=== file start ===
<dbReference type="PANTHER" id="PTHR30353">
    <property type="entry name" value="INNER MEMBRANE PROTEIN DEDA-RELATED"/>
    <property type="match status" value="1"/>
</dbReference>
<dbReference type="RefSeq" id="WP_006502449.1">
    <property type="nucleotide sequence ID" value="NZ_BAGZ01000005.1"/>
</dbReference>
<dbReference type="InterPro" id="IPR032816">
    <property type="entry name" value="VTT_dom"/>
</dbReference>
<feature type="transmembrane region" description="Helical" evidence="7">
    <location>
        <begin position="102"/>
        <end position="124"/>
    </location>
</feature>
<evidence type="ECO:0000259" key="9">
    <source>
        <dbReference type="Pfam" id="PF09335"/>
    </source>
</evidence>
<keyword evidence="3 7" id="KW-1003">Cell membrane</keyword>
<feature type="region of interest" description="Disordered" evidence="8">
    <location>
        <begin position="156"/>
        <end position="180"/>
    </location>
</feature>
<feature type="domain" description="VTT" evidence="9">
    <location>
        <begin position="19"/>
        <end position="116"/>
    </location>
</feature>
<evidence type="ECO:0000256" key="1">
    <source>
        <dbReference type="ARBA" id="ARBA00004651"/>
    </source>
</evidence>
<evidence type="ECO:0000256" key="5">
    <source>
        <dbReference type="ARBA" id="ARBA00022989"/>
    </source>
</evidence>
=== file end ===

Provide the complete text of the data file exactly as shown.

<dbReference type="PANTHER" id="PTHR30353">
    <property type="entry name" value="INNER MEMBRANE PROTEIN DEDA-RELATED"/>
    <property type="match status" value="1"/>
</dbReference>
<dbReference type="RefSeq" id="WP_006502449.1">
    <property type="nucleotide sequence ID" value="NZ_BAGZ01000005.1"/>
</dbReference>
<dbReference type="InterPro" id="IPR032816">
    <property type="entry name" value="VTT_dom"/>
</dbReference>
<feature type="transmembrane region" description="Helical" evidence="7">
    <location>
        <begin position="102"/>
        <end position="124"/>
    </location>
</feature>
<evidence type="ECO:0000259" key="9">
    <source>
        <dbReference type="Pfam" id="PF09335"/>
    </source>
</evidence>
<keyword evidence="3 7" id="KW-1003">Cell membrane</keyword>
<feature type="region of interest" description="Disordered" evidence="8">
    <location>
        <begin position="156"/>
        <end position="180"/>
    </location>
</feature>
<feature type="domain" description="VTT" evidence="9">
    <location>
        <begin position="19"/>
        <end position="116"/>
    </location>
</feature>
<evidence type="ECO:0000256" key="1">
    <source>
        <dbReference type="ARBA" id="ARBA00004651"/>
    </source>
</evidence>
<evidence type="ECO:0000256" key="5">
    <source>
        <dbReference type="ARBA" id="ARBA00022989"/>
    </source>
</evidence>